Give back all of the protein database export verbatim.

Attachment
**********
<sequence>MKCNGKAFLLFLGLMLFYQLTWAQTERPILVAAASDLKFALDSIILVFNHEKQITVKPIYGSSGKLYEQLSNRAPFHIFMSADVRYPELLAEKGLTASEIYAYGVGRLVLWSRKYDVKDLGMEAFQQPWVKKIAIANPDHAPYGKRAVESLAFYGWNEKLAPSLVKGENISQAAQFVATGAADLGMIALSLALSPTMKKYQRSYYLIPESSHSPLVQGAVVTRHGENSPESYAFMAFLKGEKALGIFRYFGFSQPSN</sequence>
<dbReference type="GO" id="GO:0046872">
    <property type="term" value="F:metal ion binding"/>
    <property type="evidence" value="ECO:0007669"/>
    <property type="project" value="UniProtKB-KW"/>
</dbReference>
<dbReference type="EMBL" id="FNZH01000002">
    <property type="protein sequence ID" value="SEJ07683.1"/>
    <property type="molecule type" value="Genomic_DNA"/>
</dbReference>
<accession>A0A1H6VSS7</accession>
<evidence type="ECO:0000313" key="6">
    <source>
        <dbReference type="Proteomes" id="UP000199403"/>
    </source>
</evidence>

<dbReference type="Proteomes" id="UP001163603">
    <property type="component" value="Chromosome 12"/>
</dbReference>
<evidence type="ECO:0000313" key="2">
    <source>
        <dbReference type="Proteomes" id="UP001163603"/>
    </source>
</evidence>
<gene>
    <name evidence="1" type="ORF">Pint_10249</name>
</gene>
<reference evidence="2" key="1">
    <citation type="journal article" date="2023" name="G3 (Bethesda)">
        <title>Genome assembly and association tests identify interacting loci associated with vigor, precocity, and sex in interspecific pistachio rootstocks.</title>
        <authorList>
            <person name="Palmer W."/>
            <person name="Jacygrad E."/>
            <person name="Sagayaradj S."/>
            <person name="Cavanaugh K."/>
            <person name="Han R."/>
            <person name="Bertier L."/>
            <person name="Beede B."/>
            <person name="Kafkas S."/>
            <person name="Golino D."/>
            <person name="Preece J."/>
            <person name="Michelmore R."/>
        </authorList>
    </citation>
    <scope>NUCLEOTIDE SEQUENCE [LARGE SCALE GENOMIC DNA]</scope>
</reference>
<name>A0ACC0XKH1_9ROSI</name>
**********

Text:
<sequence>MKCNGKAFLLFLGLMLFYQLTWAQTERPILVAAASDLKFALDSIILVFNHEKQITVKPIYGSSGKLYEQLSNRAPFHIFMSADVRYPELLAEKGLTASEIYAYGVGRLVLWSRKYDVKDLGMEAFQQPWVKKIAIANPDHAPYGKRAVESLAFYGWNEKLAPSLVKGENISQAAQFVATGAADLGMIALSLALSPTMKKYQRSYYLIPESSHSPLVQGAVVTRHGENSPESYAFMAFLKGEKALGIFRYFGFSQPSN</sequence>
<dbReference type="GO" id="GO:0046872">
    <property type="term" value="F:metal ion binding"/>
    <property type="evidence" value="ECO:0007669"/>
    <property type="project" value="UniProtKB-KW"/>
</dbReference>
<dbReference type="EMBL" id="FNZH01000002">
    <property type="protein sequence ID" value="SEJ07683.1"/>
    <property type="molecule type" value="Genomic_DNA"/>
</dbReference>
<accession>A0A1H6VSS7</accession>
<evidence type="ECO:0000313" key="6">
    <source>
        <dbReference type="Proteomes" id="UP000199403"/>
    </source>
</evidence>

<dbReference type="Proteomes" id="UP001163603">
    <property type="component" value="Chromosome 12"/>
</dbReference>
<evidence type="ECO:0000313" key="2">
    <source>
        <dbReference type="Proteomes" id="UP001163603"/>
    </source>
</evidence>
<gene>
    <name evidence="1" type="ORF">Pint_10249</name>
</gene>
<reference evidence="2" key="1">
    <citation type="journal article" date="2023" name="G3 (Bethesda)">
        <title>Genome assembly and association tests identify interacting loci associated with vigor, precocity, and sex in interspecific pistachio rootstocks.</title>
        <authorList>
            <person name="Palmer W."/>
            <person name="Jacygrad E."/>
            <person name="Sagayaradj S."/>
            <person name="Cavanaugh K."/>
            <person name="Han R."/>
            <person name="Bertier L."/>
            <person name="Beede B."/>
            <person name="Kafkas S."/>
            <person name="Golino D."/>
            <person name="Preece J."/>
            <person name="Michelmore R."/>
        </authorList>
    </citation>
    <scope>NUCLEOTIDE SEQUENCE [LARGE SCALE GENOMIC DNA]</scope>
</reference>
<name>A0ACC0XKH1_9ROSI</name>